Internet change detection and notification (CDN) refers to automatic detection of changes made to World Wide Web pages and notification to interested users by email or other means. Whereas search engines are designed to find web pages, CDN systems are designed to monitor changes to web pages. Before change detection and notification, it was necessary for users to manually check for web page changes, either by revisiting web sites or periodically searching again. Efficient and effective change detection and notification is hampered by the fact that most servers do not accurately track content changes through Last-Modified or ETag headers.
In 1996, NetMind developed the first change detection and notification tool, known as Mind-it, which ran for six years. This spawned new services such as ChangeDetection.com (1999), ChangeDetect (2002) and Google Alerts (2004). Historically, change polling has been done either by a server which sent email notifications or a desktop program which audibly alerted the user to a change.
The prevalence of cloud computing and smartphones is changing the CDN market, namely how polling is done and how notifications are sent. A mobile CDN device with a cloud back end does not suffer from limited bandwidth, storage or processing power, and notifications are delivered to wherever the device is. One such service is dasPing (2011).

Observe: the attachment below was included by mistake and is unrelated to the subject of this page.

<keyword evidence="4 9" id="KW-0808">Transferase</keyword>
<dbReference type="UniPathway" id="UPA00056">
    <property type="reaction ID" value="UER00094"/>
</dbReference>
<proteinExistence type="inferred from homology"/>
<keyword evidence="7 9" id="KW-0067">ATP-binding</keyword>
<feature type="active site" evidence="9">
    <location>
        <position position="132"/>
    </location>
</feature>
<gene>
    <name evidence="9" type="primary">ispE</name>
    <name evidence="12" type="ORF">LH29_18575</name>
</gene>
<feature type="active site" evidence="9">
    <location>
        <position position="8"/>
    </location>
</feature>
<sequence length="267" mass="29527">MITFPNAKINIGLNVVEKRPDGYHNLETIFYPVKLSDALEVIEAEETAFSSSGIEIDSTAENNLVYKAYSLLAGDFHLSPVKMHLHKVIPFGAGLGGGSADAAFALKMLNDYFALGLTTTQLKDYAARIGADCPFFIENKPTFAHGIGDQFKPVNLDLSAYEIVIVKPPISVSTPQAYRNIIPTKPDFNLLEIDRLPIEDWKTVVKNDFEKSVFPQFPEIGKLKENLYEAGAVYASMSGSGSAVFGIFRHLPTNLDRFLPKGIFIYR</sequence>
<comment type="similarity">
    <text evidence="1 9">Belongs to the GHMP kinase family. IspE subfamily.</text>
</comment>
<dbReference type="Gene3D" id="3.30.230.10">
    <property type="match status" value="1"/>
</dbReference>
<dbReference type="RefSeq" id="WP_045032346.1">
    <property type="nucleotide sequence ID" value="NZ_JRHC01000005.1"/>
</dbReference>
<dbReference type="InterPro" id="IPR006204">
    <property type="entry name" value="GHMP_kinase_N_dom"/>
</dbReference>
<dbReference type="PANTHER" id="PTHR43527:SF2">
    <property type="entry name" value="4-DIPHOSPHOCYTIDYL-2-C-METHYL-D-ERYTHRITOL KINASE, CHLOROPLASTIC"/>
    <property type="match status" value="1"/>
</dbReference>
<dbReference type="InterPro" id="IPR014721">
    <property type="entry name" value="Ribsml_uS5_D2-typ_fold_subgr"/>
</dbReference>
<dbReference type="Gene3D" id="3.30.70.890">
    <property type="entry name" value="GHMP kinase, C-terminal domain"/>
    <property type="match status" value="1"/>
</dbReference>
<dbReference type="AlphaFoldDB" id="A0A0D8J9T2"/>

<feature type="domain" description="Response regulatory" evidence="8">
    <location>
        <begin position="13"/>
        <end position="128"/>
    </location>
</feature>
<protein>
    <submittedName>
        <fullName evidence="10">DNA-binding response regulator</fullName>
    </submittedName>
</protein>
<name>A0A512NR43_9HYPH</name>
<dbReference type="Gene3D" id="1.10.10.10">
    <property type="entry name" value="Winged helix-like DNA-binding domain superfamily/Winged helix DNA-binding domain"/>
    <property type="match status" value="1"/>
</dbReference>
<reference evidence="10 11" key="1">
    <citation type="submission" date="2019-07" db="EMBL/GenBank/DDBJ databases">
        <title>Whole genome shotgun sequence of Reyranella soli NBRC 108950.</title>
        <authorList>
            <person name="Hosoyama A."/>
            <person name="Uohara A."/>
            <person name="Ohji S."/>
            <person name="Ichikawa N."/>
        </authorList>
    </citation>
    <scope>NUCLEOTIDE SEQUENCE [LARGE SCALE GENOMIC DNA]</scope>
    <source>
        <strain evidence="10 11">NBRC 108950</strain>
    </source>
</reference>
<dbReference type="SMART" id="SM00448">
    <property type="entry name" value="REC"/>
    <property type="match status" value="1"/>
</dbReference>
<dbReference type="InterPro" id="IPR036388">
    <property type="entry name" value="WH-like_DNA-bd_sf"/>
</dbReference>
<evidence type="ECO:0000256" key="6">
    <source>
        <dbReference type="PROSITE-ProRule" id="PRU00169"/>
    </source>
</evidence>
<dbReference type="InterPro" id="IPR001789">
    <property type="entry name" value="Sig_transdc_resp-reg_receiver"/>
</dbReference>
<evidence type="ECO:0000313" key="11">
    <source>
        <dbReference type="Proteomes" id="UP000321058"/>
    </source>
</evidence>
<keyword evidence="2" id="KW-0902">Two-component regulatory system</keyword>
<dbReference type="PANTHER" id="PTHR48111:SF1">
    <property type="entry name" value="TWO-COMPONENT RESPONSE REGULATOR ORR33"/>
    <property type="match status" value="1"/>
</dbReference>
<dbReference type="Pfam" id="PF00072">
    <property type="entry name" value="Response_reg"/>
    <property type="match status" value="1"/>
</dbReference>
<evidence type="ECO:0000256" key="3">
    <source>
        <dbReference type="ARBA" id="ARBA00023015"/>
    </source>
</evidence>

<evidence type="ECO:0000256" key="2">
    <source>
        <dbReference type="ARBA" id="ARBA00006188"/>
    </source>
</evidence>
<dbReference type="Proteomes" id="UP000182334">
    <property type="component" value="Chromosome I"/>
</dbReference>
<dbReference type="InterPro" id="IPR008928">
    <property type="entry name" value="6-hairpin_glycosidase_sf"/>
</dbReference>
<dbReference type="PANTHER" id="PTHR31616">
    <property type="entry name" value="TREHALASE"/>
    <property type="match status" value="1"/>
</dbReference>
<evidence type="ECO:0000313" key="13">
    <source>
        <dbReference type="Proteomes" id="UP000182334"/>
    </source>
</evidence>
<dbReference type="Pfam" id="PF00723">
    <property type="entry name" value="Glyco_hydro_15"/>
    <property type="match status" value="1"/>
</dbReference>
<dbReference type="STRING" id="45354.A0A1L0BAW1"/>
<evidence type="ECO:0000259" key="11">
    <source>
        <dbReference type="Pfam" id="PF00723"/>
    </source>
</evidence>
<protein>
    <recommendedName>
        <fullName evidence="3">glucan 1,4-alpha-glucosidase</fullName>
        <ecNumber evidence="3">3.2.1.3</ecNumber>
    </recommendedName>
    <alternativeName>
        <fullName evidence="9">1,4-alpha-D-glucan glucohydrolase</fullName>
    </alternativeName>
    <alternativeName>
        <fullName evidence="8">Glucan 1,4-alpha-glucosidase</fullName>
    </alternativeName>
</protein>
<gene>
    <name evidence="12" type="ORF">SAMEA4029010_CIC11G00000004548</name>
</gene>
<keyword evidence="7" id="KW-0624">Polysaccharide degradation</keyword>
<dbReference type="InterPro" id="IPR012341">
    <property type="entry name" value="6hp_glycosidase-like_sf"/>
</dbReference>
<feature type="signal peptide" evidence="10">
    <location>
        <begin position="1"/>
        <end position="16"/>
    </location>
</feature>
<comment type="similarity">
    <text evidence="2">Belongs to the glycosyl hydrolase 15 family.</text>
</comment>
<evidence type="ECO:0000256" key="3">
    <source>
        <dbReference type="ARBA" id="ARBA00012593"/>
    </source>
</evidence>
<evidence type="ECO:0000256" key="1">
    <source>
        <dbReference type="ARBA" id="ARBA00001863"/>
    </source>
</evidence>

- A local application with a graphical user interface polls and tracks changes.
- A server polls, tracks changes and sends email notifications with a web browser user interface.
- A mobile device connects to a cloud server and can be notified in real time by the server when a change is detected.
Some web pages change regularly, due to the inclusion of adverts or feeds in the presented page. This can trigger false-positives in the change-detection, since users are often only interested in changes to the main content. Some approaches to mitigate this issue exist.
- Create a metric of difference between two versions of a page (calculated for example from change in total size, changes in HTML file, or changes in the DOM tree) and ignore changes below some threshold. The threshold may be set by the user, or estimated automatically by comparing some early versions of the page.
- Content extraction. For popular sites, or sites running popular software, content may be actively separated from chaff by selecting a sub-tree of the DOM, for example using XPath.